Thursday, July 20, 2006

The Grace of God: Poverty? (2 Cor 8:1-2)

When you first read 2 Corinthians 8, it's easy to miss Paul's point. It appears to focus on the grace shown by the Macedonian church to other needy saints. In fact, it's the other way around. In 8:1, Paul explains that he writes "about the grace of God that has been given to the churches of Macedonia".

Verse 2 explains more: "...for in a severe test of affliction, their abundance of joy AND their extreme poverty overflowed in a wealth of generosity on their part." It was God's grace not only that they would have the joy to be generous but the poverty as well. To miss this would (1) ignore the conjunction "and" first of all, but (2) to miss the entire context and argument of the passage. Paul says to the Corinthians that their difficult circumstances was a grace from God in order that their dedication to God would be manifest(:5) in genuine love (:8), exemplifying Christ's gospel (:9) so that, ultimately, God may be glorified and the needs of the saints met (9:12-15). It's the poverty of the circumstances that Paul's stresses in order to make clear how much more God is glorified in their love and faith which would otherwise be encumbered by an abundance of wealth. (This of course does not make wealth evil or useless, but this certainly challenges many Christian's self-justifying ambitions for wealth.)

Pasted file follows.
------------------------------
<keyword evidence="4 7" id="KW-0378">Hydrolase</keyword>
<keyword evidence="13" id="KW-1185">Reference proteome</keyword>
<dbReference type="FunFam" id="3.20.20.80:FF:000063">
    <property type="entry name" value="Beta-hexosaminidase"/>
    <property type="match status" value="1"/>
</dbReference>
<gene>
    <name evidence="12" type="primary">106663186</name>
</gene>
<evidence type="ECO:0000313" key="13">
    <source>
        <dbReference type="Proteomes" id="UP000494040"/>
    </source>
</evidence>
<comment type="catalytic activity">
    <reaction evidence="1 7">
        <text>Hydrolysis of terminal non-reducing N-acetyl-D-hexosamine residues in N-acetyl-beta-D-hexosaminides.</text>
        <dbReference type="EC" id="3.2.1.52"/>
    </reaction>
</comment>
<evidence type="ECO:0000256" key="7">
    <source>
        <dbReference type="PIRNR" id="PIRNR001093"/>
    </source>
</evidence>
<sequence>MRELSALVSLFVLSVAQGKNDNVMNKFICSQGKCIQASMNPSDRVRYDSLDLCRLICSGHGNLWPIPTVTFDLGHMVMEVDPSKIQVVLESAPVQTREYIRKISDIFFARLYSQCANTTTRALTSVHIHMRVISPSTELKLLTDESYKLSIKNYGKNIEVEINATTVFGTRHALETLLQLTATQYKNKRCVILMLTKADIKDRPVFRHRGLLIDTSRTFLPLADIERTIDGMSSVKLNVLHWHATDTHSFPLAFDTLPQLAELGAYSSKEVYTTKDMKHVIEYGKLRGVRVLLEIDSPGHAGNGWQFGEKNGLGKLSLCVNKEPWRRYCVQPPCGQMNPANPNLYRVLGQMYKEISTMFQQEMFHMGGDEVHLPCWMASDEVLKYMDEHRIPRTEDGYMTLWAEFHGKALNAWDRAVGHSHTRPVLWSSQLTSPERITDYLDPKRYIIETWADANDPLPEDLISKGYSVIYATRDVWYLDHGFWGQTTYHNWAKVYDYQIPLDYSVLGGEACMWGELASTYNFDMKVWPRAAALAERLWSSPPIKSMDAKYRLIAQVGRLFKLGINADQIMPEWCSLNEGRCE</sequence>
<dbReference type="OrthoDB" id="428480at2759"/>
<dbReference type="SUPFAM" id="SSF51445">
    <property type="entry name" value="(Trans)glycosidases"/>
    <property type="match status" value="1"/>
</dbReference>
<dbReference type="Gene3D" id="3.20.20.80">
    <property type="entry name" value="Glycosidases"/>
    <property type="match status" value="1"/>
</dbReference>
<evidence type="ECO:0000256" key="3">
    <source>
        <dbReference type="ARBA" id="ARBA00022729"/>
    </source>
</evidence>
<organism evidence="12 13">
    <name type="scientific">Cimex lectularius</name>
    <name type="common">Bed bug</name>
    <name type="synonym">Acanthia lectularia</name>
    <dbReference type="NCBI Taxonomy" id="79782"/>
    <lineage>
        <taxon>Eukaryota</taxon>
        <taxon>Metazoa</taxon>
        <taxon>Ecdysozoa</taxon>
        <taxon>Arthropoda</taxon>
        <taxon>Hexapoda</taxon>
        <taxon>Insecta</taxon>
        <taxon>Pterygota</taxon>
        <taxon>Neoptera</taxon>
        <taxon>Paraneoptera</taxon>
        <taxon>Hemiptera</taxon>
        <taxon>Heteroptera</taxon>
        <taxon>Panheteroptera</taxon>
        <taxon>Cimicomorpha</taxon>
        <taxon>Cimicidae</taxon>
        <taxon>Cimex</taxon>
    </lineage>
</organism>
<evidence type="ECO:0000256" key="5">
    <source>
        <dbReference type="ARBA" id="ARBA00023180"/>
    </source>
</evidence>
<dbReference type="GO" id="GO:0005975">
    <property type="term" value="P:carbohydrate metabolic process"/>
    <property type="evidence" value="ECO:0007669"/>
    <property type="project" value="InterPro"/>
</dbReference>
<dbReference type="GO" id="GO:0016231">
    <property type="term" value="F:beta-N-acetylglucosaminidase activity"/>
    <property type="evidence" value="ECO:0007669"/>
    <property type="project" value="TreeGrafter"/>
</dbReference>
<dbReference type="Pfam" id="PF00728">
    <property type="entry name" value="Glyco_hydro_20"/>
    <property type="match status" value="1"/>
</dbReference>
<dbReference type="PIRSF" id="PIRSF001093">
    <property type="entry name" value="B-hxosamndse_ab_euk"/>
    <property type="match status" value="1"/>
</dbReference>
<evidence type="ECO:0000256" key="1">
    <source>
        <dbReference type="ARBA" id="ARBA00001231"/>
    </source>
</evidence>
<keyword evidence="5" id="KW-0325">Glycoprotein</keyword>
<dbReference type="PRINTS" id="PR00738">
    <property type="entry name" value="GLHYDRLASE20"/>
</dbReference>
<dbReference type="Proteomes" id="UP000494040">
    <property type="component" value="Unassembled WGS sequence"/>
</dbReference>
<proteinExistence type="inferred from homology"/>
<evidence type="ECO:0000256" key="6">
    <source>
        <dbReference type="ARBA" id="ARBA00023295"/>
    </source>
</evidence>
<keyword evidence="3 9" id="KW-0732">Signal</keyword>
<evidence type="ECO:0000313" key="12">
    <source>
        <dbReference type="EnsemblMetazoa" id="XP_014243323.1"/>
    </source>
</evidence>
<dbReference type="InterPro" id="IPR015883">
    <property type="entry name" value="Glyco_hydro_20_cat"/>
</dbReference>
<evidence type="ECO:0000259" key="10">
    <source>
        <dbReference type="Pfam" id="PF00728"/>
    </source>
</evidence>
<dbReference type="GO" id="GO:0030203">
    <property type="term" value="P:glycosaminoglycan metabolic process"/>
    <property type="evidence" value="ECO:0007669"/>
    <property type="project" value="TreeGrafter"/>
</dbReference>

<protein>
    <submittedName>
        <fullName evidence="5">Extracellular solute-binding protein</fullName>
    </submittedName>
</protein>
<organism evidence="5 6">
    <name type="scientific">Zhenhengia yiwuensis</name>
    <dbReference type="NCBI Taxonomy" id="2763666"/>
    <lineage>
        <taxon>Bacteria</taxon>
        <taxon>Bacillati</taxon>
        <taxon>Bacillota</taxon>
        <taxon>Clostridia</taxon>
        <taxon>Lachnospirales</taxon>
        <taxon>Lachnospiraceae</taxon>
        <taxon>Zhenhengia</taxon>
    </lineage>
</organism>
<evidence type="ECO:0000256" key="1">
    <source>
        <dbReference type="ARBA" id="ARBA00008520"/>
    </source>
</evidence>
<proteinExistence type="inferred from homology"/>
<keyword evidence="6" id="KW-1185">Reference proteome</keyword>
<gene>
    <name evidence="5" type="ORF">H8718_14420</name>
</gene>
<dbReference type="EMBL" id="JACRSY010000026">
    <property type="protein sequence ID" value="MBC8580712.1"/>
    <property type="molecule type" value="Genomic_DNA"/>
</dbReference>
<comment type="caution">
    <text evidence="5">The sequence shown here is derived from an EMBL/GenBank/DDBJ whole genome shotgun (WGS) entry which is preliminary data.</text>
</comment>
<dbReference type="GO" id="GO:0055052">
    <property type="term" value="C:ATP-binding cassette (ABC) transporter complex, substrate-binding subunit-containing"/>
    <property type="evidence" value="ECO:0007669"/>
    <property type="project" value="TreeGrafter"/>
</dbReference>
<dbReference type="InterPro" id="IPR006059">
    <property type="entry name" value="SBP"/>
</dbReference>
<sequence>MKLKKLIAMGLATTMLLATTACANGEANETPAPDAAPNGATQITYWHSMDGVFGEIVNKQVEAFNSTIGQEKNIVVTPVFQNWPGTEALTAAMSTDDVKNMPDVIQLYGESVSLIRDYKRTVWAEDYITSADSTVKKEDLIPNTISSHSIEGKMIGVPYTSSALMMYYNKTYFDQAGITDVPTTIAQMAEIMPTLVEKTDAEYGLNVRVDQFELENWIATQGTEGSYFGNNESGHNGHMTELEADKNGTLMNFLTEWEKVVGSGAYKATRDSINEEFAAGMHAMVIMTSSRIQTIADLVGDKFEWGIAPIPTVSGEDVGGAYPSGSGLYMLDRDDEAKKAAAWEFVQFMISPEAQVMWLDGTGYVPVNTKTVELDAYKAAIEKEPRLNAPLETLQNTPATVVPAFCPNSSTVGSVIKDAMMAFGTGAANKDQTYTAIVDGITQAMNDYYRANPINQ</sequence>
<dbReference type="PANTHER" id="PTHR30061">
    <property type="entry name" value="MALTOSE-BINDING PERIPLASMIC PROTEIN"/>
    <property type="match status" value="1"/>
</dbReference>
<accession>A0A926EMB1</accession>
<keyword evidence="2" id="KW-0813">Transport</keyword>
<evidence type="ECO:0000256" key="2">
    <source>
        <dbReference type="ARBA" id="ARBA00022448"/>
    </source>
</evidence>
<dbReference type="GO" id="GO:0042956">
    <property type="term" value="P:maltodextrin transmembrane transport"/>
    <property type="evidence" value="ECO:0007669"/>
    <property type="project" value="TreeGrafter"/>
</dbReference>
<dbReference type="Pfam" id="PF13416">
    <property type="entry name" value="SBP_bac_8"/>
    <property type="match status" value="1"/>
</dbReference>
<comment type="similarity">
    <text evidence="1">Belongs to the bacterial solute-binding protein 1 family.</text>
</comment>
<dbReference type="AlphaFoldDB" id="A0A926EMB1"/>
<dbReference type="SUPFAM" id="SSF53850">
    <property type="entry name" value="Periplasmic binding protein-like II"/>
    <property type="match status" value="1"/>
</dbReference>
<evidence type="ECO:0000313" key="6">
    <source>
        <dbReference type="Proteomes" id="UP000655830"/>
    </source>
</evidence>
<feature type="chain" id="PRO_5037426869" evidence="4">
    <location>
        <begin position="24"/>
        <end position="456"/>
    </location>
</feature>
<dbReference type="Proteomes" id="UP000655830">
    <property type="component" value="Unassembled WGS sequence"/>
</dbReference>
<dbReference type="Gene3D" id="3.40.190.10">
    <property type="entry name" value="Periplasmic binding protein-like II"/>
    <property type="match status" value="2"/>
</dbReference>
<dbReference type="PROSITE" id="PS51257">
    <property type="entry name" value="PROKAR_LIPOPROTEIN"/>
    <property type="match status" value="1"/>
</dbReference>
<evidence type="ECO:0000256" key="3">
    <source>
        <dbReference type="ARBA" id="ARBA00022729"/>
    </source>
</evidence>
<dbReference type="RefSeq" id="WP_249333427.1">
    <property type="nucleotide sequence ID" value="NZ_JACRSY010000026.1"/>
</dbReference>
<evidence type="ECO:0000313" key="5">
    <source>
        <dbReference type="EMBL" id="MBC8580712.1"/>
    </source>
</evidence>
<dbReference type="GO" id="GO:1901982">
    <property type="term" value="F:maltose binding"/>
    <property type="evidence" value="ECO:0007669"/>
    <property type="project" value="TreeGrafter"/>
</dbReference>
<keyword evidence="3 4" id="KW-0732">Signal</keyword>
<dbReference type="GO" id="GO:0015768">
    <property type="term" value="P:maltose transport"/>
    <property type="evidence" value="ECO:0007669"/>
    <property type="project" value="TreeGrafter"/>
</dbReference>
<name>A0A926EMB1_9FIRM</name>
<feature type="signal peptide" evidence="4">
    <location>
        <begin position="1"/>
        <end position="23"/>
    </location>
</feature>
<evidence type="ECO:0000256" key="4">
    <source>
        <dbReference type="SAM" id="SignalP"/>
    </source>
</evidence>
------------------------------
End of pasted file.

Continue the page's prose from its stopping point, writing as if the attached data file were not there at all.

Paul's citation of Ex. 16:18 in 8:15 (recalling the manna story) explains in part why the Corinthians and Macedonians could dare to be so bold in love--because they trusted God to fulfill His promises to provide as they needed, not necessarily all they wanted. In short, their giving was an act of faith in God's future grace. God satisfies!

How quickly most of us are to spurn such "grace", yet this is the whole thesis of Philippians, not to mention other passages.

The point of Paul's words is not only that God had granted them this heart to give, but that the circumstances enabled them to magnify God in the service of others. Moreover, dire circumstances teach us the difference between our professed desires (8:10-11a) and actually living out our faith (8:11b-12). We can boast of love, knowledge, and faith in comfortable times, yet affliction tests genuineness.

Finally, this passage reminds me of something John Piper has somewhere written--that we must be cured of our allusive drive to pay back our debt to God. Our good works pay off not debt. In fact, genuinely godly works put us in more debt due to the grace required from God that they be done. In other words, we should seek more grace from God and therefore go more in debt to Him. Nothing glorifies him more than infinitely increasing our debt to Him through desperate dependence!
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